This was just what I needed.

It seems to be an ongoing trend for me these days, but the only video games that I seem to be playing, and playing to completion might I add, are these zombie/apocalyptic games, first with The Walking Dead, and now with The Last of Us. You'd think I'd be tired of all things zombie by now, but its works like this that just keep me enthralled, and with The Last of Us, I experienced something far more than "just another zombie (fill in blank here)". I experienced one of the best video games that I've ever played.

When it comes to video games nowadays, I at least need a good story to keep me playing. I know that there are plenty of games out there that have little to no story and are still a blast to play, and I'm not taking anything away from those games. However, the games that, for me, leave a long, lasting impression are the games that manage to not only tell me a story, but give me characters to connect to, to care about.

As great of a game as this is, it's the characters of Joel and Ellie that really sold the game for me. The dynamic of child and caretaker in a harsh world has been done before, even recently as mentioned earlier. But it's Joel and Ellie, and the relationship between the two, that really makes this game special. Whether it's working together during a fight or listening and telling one another (bad) jokes, the relationship between the two is just as organic as the characters themselves, and it's really something wonderful to see, especially in a video game that consists of most of its moments not being quite as, well, "uplifting".

I still remember the first gameplay that was shown, showcasing the teamwork between Joel and Ellie, with Ellie playing distraction by throwing a brick at one of the human "hunters". When I saw that, I knew that playing this was going to be something special. I also knew watching that this was going to be an extremely brutal game in particular.

Others of said it before, and I'll reiterate it as well: The gameplay can be gruesome.

I realize that as much as I can talk this game up, I know that this game is not meant for everyone. I don't just mean it in the sense of how violent the game is (although it certainly is violent, that's for sure). The subject matter is dark, grim, and pretty depressing.  I realize nowadays, the label on the box doesn't matter as much as it used to. But for TLOU, this is truly a mature game. When the game decides not to hold back, it doesn't hold back. It will "go there" at certain points, and for some, it may be too much. I have to admit, there were times when even I was taken aback to what I was seeing. But it's moments like these that make the lighter moments, the moments filled with hope or some kind of happiness, that much more special and memorable.

Being that this is more than likely Naughty Dog's last title for the PlayStation 3, Naughty Dog really went "go big or go home" with the graphical presentation of the game, and oh boy, does it show. This is without a doubt one of the prettiest titles on not only the PS3, but in terms of overall console gaming in general. This may be a post-apocalyptic game, but the environments are just flat out gorgeous.  Whether it's the worn, aged buildings and cityscapes, covered in lush, vibrant green vinery, or the vast mountain and riversides, this game just looks beautiful, and the attention to every detail is stunning. Even the sewers look fantastic. And trust me, everyone hates sewers in video games. Naughty Dog took a risk in putting bleak game in such radiant settings, but they managed to pull it off without sacrificing the tone of the game itself.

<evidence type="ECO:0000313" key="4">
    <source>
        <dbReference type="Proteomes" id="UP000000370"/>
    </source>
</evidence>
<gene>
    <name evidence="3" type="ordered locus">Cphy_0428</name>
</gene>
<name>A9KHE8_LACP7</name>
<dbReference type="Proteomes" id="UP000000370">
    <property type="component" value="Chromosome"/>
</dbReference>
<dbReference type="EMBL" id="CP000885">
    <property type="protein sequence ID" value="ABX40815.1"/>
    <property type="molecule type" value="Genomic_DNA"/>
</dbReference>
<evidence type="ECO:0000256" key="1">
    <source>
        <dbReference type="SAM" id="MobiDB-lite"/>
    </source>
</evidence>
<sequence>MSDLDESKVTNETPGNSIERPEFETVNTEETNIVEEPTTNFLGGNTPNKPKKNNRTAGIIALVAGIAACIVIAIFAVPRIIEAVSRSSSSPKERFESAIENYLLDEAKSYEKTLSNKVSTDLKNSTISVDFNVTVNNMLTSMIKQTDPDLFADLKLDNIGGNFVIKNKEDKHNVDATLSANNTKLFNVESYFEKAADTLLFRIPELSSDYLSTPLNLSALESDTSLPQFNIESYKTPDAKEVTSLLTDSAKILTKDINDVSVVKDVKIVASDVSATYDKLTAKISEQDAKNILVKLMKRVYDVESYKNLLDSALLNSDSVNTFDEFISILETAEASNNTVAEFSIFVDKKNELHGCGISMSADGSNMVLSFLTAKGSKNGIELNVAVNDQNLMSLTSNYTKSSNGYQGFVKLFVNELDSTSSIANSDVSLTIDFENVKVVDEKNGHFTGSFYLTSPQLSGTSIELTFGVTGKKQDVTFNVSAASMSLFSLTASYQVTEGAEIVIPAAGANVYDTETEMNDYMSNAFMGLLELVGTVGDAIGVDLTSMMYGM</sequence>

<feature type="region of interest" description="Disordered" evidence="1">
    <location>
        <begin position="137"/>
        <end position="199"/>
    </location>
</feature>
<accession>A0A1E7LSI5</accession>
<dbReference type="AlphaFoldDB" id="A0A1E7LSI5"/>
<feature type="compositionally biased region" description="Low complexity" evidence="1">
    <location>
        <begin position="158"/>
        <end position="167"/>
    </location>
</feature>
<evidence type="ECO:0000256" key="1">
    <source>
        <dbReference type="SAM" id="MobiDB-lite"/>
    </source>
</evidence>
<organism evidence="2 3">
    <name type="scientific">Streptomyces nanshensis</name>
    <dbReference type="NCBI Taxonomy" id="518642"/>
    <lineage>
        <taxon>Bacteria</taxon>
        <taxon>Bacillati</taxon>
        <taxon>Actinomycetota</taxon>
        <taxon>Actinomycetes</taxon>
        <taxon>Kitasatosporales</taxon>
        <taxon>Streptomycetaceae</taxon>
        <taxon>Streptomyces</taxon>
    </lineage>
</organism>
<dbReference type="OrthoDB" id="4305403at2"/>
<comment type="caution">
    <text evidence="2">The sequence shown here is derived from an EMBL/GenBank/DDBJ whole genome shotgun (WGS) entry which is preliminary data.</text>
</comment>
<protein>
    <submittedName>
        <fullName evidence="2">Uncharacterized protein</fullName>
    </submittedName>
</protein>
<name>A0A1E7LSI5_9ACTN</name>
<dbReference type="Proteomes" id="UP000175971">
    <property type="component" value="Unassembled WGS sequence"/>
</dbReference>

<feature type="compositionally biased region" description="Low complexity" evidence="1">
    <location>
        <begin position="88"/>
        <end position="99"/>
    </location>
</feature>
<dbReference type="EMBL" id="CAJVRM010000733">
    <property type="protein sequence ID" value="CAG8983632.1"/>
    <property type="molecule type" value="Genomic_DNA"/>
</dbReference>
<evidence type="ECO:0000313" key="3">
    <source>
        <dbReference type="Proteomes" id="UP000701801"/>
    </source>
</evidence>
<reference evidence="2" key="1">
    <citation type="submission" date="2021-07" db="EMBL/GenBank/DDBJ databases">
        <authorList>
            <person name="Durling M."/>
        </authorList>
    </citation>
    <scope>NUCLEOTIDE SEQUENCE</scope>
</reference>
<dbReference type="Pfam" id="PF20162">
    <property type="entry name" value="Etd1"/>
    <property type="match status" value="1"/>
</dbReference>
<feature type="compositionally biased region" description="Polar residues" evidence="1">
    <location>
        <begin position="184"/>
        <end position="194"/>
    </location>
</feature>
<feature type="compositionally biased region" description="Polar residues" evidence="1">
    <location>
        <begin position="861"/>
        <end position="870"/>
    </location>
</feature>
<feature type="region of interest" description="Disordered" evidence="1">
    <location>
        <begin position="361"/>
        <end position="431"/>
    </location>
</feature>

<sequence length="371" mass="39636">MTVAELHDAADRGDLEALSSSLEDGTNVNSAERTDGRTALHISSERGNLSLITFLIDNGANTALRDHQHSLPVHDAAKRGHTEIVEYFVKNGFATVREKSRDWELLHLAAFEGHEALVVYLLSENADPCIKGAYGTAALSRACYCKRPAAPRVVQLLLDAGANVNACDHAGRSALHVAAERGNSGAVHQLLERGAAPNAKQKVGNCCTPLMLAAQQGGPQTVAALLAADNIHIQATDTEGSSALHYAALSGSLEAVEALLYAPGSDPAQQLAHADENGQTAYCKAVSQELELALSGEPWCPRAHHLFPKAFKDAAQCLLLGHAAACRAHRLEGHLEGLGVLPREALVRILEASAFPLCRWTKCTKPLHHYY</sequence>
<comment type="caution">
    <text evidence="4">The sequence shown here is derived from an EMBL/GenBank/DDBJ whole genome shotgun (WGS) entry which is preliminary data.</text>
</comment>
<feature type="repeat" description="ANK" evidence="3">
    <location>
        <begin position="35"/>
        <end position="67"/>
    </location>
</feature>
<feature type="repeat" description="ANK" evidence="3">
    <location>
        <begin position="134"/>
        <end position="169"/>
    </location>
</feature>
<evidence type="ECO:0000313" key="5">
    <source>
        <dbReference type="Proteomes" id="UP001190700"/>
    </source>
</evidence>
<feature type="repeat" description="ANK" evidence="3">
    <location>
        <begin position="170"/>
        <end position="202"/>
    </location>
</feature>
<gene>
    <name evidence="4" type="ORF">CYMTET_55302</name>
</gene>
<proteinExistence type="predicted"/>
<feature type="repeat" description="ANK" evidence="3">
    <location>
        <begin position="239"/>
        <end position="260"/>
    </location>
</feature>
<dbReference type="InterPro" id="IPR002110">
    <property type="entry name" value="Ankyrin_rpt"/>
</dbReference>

Although I still argue about calling a game like this a "game", it is still a video game, and as such, I do need to at some point mention the gameplay. This is a game made by the makers of Naughty Dog, and there will be familiarity in how the game plays if you've ever played an Uncharted game. That being said, features such as the simple, yet excellent crafting system, variety of stealth and gun based gameplay, and violent nature of the game make it more than just "Uncharted with a new, gory coat of paint".

Even with all the praise I give it, not every game is perfect, and sadly, The Last of Us does have faults of its own (although thankfully, most are only superficial. For the most part). As stated, this game uses every bit of power that the PS3 will allow for. However, the PS3 is on it's last legs in terms of graphical quality, and it shows. Although the game is very beautiful, going from CGI cinematic back to gameplay does show a substantial dip in quality, and can take you out of the immersion sometimes, especially with the occasional pop up texture here and there. Also, the hand to hand combat, while smoother than Uncharted is still a little rough, especially when a large horde is after you. I remember the times where I would try to transition from one enemy to another, but where it would stay on that singular enemy I was attacking until I stopped attacking. This got me killed many times, especially when it came to fighting hordes that included Clickers, the instant kill enemy of the game. Again, flaws are few and far, but it should be mentioned.

With all of that being said, it was a bold move on the part of Sony and Naughty Dog to release a game for the PlayStation 3 so close to the release of the highly anticipated PlayStation 4. Although I can't wait to see what Naughty Dog will bring to the table for the PS4, their (probable) last game for the PS3 sends the last real year for the PS3 out into the sunset properly, and leaves behind what many would consider one of the best games of not only this year, but as many have claimed, this generation. Something I'm more than happy to agree with.